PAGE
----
What is Toxic Positivity?

What is Toxic Positivity?

Each of us has probably heard comforting comforts that make us feel worse. “Don’t think too much, everything will be fine” or “Don’t worry, other people are worse off!” Such statements don’t really help, instead they encourage us to avoid our problems and suppress our true feelings. It is helpful to understand what dangers an exaggeratedly optimistic attitude towards life can hide and why it is so important.

By ‘toxic positivity’ psychologists refer to an approach to life in which a person should always maintain a positive attitude and avoid negative emotions. People who adhere to this type of thinking often go to extremes. While trying to find the positive side of everything, they suppress negative emotions instead of experiencing them, and this event makes their situation worse.

Such people act in a toxic way when trying to support others. They sincerely do not understand why their advice not to worry and move on is so frustrating for others. They don’t think that letting a person speak their true feelings would be a much better way to deal with the situation.

1. Constantly avoiding problems

1. Sorunlardan sürekli kaçınmak

A situation in which a person not only hides their true feelings behind standard phrases such as ‘Everything will be fine’, ‘Happiness is a matter of personal choice’ or ‘Smile and the world will smile at you’, but also embarrassment. ‘Are you fired? This is no big deal! After all, you’re safe and sound’, “What’s so scary about a divorce? One wife today, another wife tomorrow.’

2. To ignore and prohibit all kinds of negative feelings that may arise within themselves or from others.

2. Kendi içlerinde oluşacak veya başkalarından gelebilecek her türlü olumsuz duyguları görmezden gelip yasaklamak.

A person who neglects or silences negative emotions only amplifies them. The ability to fight internal “bad” emotions such as anger, sadness, or gloom may seem like hallmarks of a strong personality, but however, constantly lying to oneself that everything is fine when it’s actually the other way around, ultimately affects our psychological health.

People with a habit of toxic positivity cannot accept neither their own negative emotions nor the negative emotions of other people.

When faced with the anxiety, emptiness or depression of others, they try to downplay the negative experience of their interlocutor, thereby isolating themselves from disturbing inner feelings.

3. To devalue the feelings of others.

3. Başkalarının duygularını değersizleştirmek.

The line between being supportive and downplaying other people’s concerns is very thin. Sometimes people find it unbearable to be around someone who is feeling bad and in pain. To hide their incompetence, they begin to demand behaviors and reactions that the other person cannot. For example; “Collect yourself!” They say things like or “Come on, smile a little, tell me something nice!” but such advice only increases feelings of guilt and shame.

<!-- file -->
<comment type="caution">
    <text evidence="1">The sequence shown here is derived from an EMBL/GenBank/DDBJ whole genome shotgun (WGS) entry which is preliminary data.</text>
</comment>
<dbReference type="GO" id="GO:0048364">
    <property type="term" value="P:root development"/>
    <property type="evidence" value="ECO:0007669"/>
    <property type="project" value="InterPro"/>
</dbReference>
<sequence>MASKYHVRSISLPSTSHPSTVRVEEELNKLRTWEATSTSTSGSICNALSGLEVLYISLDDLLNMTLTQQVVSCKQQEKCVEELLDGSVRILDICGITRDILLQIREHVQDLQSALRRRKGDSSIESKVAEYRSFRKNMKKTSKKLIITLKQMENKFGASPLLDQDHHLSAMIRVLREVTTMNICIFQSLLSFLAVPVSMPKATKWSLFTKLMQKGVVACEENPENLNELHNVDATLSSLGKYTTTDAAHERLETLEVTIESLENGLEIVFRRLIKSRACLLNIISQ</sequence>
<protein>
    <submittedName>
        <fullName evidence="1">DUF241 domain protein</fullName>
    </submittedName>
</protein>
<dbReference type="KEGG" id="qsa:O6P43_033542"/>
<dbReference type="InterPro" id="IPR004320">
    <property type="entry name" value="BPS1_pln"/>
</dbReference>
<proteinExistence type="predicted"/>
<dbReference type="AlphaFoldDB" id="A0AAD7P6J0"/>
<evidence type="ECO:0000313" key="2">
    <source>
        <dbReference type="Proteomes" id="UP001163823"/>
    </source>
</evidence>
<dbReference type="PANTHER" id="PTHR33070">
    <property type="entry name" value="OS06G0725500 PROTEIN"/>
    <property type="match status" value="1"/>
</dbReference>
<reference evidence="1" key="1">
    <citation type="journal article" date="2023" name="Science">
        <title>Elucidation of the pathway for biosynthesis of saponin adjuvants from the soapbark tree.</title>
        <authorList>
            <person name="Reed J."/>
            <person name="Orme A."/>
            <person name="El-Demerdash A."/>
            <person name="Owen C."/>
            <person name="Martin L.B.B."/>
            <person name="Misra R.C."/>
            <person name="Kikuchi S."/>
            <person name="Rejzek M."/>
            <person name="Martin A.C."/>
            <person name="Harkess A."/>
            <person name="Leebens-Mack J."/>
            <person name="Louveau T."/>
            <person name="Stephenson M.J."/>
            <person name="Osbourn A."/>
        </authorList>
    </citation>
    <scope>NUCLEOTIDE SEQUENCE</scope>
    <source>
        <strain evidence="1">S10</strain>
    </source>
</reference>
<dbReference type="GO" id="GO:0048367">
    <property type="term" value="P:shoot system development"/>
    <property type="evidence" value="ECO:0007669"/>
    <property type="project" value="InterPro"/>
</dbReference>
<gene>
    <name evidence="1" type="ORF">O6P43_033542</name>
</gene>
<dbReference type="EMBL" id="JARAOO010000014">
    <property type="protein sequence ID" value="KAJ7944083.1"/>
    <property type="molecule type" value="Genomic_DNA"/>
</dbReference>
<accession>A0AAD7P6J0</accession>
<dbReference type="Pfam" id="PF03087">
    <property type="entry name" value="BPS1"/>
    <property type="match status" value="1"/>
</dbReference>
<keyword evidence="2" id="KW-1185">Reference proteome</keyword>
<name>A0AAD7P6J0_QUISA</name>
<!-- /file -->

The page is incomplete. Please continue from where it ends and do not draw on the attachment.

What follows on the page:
4. Feeling guilty for feeling negative emotions.

4. Olumsuz duygular hissedildiği için suçlu hissetmek.

With the emergence of social media, toxic positivity has started to take place more frequently in our lives. Normally people only share the good moments of their life with their subscribers. Optimism is accepted as the norm, while pessimism is criticized. However, often a beautiful picture hides a deep inner dissatisfaction.

A person who constantly tries to portray himself as cheerful and happy falls into a bottomless pit: hiding his true feelings, he accumulates negative emotions that are waiting for a chance to explode, and this creates internal dissonance. ‘Why do I feel so bad? Everything is fine in my life.’ Banning true feelings often leads to depression and self-criticism.

5. The difference between toxic positivity and healthy support.

5. Toksik pozitiflik ve sağlıklı destek arasındaki fark.

Psychologists say that primitive emotions should not be divided into categories such as black and white. In fact, emotions are not good or bad. They are simply signals that draw attention to what is important to us and serve as a source of information for those around us. Honestly acknowledging and experiencing difficult and unpleasant feelings helps us get over them quickly.

Unlike toxic positivity, healthy optimism never requires you to suppress “bad” emotions, but instead requires you to relate to them with caution and empathy. To properly support someone, you must not judge the person and give them time to “feel bad”. Only then can you try to find a solution to the situation.

There’s nothing wrong with cheering up others and repeating affirmations to yourself. The important thing is not to simplify complex worries or suppress bad and difficult emotions.

Source: https://onedio.com

 

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